Ch0_Section5

# Ch0_Section5 - P-BLTZMC0P_001-134-hr 18:05 Page 56 56...

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P.5 56 Chapter P Prerequisites: Fundamental Concepts of Algebra Factoring Polynomials A two-year-old boy is asked, “Do you have a brother?” He answers, “Yes.” “What is your brother’s name?” “Tom.” Asked if Tom has a brother, the two-year-old replies, “No.” The child can go in the direction from self to brother, but he cannot reverse this direction and move from brother back to self. As our intellects develop, we learn to reverse the direction of our thinking. Reversibility of thought is found throughout algebra. For example, we can multiply polynomials and show that We can also reverse this process and express the resulting polynomial as Factoring a polynomial containing the sum of monomials means finding an equivalent expression that is a product. In this section, we will be factoring over the set of integers , meaning that the coefficients in the factors are integers. Polynomials that cannot be factored using integer coefficients are called irreducible over the integers , or prime . The goal in factoring a polynomial is to use one or more factoring techniques until each of the polynomial’s factors, except possibly for a monomial factor, is prime or irreducible. In this situation, the polynomial is said to be factored completely . We will now discuss basic techniques for factoring polynomials. Common Factors In any factoring problem, the first step is to look for the greatest common factor .The greatest common factor , abbreviated GCF, is an expression of the highest degree that divides each term of the polynomial. The distributive property in the reverse direction can be used to factor out the greatest common factor. ab + ac = a 1 b + c 2 Sum of monomials Equivalent expression that is a product The factors of 10 x 2 + 15 x are 5 x and 2 x + 3. Factoring 10 x 2 15 x 10x 2 +15x=5x(2x+3) 10 x 2 + 15 x = 5 x 1 2 x + 3 2 . 5 x 1 2 x + 3 2 = 10 x 2 + 15 x . Objectives Factor out the greatest common factor of a polynomial. Factor by grouping. Factor trinomials. Factor the difference of squares. Factor perfect square trinomials. Factor the sum or difference of two cubes. Use a general strategy for factoring polynomials. Factor algebraic expressions containing fractional and negative exponents. S e c t i o n Factor out the greatest common factor of a polynomial.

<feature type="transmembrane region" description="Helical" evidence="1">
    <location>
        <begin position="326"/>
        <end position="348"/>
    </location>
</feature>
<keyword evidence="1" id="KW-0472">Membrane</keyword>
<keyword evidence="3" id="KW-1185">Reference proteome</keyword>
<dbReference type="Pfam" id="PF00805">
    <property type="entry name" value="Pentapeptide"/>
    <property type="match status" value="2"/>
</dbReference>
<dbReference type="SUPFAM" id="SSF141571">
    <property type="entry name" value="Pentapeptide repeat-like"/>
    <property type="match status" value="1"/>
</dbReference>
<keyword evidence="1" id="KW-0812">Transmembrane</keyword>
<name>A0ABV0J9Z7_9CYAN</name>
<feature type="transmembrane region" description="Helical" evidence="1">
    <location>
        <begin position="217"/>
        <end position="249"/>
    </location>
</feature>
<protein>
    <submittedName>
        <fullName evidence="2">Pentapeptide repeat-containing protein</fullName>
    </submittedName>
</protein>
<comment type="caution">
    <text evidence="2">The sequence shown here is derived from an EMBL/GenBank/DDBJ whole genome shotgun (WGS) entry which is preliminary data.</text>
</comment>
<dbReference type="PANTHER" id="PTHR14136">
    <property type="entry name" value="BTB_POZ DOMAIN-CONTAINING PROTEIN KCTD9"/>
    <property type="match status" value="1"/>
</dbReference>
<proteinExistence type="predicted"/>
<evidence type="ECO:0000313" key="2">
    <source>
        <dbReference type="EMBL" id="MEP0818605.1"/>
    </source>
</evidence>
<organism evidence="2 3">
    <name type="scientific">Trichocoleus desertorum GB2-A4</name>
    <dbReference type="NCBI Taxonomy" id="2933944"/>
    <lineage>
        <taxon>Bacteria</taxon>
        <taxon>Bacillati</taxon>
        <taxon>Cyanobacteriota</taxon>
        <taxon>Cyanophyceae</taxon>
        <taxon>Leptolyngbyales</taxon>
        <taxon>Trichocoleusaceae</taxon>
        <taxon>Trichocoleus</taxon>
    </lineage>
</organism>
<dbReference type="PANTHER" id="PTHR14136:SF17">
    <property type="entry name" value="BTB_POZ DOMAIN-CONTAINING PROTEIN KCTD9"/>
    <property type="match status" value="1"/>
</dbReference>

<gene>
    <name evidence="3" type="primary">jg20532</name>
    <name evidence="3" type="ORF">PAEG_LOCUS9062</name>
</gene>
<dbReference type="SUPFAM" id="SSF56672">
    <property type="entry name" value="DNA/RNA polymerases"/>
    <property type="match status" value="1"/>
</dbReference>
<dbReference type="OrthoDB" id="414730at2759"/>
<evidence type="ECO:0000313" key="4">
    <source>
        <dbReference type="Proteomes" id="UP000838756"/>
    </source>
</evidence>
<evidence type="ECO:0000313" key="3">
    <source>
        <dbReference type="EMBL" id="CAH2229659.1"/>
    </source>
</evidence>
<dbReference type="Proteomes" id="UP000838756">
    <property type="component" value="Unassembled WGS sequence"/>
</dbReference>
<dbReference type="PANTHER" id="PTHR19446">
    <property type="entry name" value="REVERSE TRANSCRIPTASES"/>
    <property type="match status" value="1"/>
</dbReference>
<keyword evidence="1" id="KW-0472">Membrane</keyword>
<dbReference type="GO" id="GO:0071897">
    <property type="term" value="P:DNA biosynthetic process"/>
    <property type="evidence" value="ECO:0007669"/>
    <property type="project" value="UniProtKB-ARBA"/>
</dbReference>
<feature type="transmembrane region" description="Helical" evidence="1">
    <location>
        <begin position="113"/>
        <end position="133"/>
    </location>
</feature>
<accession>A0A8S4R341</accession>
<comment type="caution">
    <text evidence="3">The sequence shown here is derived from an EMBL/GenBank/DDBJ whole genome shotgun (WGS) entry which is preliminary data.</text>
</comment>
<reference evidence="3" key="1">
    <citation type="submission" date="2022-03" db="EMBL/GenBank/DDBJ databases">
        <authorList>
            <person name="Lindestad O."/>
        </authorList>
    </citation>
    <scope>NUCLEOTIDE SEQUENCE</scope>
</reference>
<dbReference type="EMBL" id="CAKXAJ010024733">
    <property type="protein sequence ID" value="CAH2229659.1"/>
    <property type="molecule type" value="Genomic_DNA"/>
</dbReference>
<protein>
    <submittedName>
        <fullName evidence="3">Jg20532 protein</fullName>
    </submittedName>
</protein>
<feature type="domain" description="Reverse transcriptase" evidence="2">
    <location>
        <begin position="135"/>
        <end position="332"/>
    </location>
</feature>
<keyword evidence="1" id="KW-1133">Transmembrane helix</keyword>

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Discovery In Example 2, group the terms as follows: Factor out the greatest common factor from each group and complete the factoring process. Describe what happens.What can you conclude? 1 x 3 + 3 x 2 + 1 4 x 2 + 12 2 . Study Tip The variable part of the greatest common factor always contains the smallest power of a variable or algebraic expression that appears in all terms of the polynomial. Section P.5 Factoring Polynomials 57 Factoring Out the Greatest Common Factor Factor: a. b.

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